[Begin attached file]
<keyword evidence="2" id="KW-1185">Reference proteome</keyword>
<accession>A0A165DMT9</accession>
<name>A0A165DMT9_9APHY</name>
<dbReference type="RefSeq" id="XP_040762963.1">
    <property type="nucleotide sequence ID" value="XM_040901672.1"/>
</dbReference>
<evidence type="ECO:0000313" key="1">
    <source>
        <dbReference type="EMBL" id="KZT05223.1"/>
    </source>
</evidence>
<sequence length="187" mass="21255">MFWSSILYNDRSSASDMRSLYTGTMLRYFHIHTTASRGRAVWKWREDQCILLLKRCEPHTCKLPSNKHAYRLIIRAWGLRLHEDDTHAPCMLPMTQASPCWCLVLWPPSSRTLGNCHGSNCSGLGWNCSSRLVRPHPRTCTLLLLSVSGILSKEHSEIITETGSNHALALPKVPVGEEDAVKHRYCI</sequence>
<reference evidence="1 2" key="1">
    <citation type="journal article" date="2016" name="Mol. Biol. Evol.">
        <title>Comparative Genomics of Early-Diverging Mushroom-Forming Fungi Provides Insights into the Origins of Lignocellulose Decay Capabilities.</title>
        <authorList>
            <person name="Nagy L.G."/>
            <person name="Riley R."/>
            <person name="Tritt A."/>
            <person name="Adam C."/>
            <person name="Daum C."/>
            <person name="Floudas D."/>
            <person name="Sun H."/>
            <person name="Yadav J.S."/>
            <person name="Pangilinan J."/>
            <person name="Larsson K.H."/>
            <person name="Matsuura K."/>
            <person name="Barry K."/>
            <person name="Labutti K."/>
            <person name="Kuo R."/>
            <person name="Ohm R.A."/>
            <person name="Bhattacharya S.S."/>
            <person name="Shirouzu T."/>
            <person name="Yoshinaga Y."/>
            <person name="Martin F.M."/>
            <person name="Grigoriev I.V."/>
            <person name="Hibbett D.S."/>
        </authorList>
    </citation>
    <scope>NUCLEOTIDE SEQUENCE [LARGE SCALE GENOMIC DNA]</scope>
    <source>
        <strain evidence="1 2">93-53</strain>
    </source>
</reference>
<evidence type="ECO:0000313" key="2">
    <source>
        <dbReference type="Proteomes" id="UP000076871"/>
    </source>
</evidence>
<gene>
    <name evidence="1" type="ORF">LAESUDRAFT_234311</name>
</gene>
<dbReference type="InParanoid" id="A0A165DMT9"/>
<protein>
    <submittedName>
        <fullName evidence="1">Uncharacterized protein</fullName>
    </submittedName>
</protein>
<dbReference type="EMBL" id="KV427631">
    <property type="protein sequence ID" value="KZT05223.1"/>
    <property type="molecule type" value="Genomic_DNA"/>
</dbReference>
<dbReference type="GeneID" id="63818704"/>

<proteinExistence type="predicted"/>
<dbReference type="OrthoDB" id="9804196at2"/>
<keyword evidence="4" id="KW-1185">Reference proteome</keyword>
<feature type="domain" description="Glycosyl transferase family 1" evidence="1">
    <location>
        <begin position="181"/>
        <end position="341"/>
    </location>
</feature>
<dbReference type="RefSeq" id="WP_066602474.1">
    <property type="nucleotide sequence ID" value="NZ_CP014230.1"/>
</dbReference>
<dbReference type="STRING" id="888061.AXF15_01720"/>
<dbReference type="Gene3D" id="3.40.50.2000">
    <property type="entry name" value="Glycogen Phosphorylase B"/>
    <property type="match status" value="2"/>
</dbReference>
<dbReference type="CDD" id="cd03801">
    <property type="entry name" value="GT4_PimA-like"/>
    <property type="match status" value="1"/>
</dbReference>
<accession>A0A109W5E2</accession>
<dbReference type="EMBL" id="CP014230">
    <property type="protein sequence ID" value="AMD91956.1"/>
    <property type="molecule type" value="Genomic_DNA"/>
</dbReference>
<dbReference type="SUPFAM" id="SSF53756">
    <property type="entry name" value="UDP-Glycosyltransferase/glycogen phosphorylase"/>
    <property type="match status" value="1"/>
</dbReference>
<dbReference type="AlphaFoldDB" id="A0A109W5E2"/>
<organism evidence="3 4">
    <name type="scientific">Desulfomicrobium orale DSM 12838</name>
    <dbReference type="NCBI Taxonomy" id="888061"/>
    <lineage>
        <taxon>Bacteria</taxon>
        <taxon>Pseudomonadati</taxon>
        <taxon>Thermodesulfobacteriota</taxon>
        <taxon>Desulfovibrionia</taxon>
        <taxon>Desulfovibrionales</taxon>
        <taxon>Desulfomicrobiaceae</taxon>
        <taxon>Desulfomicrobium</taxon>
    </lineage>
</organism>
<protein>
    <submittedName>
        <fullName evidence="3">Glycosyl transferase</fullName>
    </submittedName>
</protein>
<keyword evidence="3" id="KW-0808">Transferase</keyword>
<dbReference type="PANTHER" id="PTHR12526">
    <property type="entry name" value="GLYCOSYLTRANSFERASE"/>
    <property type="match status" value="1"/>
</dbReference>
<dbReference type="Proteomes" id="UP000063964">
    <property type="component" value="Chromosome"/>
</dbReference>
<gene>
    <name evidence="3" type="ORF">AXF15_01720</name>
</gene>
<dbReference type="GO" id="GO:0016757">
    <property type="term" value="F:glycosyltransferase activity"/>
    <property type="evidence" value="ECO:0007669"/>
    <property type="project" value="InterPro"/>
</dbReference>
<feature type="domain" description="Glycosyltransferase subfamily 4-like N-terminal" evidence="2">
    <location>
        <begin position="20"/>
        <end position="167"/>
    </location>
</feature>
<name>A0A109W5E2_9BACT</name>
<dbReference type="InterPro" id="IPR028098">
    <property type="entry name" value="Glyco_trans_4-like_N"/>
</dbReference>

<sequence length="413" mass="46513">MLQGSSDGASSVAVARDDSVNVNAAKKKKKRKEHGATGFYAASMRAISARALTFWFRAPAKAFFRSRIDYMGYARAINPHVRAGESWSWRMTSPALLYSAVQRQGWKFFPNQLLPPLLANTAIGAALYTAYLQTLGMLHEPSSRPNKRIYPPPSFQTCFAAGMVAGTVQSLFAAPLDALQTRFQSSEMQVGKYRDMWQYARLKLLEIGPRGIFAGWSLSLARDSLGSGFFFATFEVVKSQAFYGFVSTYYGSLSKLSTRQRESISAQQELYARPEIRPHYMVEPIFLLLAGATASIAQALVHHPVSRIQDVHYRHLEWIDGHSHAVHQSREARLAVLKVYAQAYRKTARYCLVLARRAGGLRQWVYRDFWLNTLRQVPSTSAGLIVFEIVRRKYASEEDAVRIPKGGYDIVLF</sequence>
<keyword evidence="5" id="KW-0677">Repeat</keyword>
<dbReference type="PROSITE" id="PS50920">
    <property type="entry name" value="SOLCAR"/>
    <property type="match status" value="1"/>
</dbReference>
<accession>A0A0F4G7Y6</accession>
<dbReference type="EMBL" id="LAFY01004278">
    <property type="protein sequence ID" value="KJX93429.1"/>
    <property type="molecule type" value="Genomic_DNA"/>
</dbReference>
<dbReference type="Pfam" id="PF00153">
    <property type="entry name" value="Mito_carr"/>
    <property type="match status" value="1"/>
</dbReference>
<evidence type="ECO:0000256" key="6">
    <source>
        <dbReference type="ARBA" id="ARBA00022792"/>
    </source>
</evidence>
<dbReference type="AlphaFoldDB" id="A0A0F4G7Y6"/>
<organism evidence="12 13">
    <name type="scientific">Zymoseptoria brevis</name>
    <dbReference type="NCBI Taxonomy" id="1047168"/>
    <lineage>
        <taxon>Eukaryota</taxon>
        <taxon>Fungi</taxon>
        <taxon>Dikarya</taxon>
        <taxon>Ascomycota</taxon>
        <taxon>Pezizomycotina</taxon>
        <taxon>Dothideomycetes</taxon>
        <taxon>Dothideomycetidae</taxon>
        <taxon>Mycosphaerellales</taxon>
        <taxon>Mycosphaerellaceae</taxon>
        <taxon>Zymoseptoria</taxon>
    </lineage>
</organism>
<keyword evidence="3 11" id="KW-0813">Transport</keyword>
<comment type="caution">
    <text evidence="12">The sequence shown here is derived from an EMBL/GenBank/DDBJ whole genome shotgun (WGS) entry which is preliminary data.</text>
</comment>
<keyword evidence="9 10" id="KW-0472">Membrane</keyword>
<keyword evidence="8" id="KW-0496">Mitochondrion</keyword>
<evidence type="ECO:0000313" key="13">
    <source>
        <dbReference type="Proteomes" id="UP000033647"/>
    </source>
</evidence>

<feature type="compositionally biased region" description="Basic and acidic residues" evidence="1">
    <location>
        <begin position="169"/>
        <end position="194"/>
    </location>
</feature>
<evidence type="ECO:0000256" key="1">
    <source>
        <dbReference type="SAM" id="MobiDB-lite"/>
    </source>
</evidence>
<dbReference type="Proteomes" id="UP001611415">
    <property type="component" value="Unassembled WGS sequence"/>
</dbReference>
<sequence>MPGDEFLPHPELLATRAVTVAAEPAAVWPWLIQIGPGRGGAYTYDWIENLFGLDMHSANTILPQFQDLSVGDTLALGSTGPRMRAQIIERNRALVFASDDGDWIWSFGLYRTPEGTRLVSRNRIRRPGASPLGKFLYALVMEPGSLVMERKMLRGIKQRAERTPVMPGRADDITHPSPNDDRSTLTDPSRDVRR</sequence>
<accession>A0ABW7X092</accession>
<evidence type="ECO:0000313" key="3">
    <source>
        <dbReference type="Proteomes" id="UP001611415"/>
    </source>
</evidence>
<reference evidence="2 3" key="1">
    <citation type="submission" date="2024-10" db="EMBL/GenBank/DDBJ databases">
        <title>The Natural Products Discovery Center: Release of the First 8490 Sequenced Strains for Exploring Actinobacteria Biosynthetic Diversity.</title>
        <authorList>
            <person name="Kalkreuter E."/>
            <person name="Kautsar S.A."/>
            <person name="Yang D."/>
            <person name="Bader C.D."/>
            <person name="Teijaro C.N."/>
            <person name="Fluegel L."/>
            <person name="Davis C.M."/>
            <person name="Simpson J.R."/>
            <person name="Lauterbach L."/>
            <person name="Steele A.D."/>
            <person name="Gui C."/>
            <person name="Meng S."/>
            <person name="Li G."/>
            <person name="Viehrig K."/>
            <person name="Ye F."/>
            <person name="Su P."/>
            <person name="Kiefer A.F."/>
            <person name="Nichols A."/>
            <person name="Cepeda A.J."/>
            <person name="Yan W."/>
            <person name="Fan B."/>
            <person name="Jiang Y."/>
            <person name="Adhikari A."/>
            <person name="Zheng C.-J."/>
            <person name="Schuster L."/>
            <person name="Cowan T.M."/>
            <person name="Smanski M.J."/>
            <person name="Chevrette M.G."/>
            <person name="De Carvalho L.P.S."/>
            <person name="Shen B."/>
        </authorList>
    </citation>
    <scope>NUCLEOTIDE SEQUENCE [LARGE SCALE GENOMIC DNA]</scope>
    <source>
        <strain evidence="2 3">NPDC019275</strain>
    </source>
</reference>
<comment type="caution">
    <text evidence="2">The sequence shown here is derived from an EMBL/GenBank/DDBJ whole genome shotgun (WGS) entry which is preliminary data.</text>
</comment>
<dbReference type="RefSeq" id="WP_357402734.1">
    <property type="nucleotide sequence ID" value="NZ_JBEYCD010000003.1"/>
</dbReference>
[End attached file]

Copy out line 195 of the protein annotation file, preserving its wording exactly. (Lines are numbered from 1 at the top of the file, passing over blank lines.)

        <dbReference type="SAM" id="MobiDB-lite"/>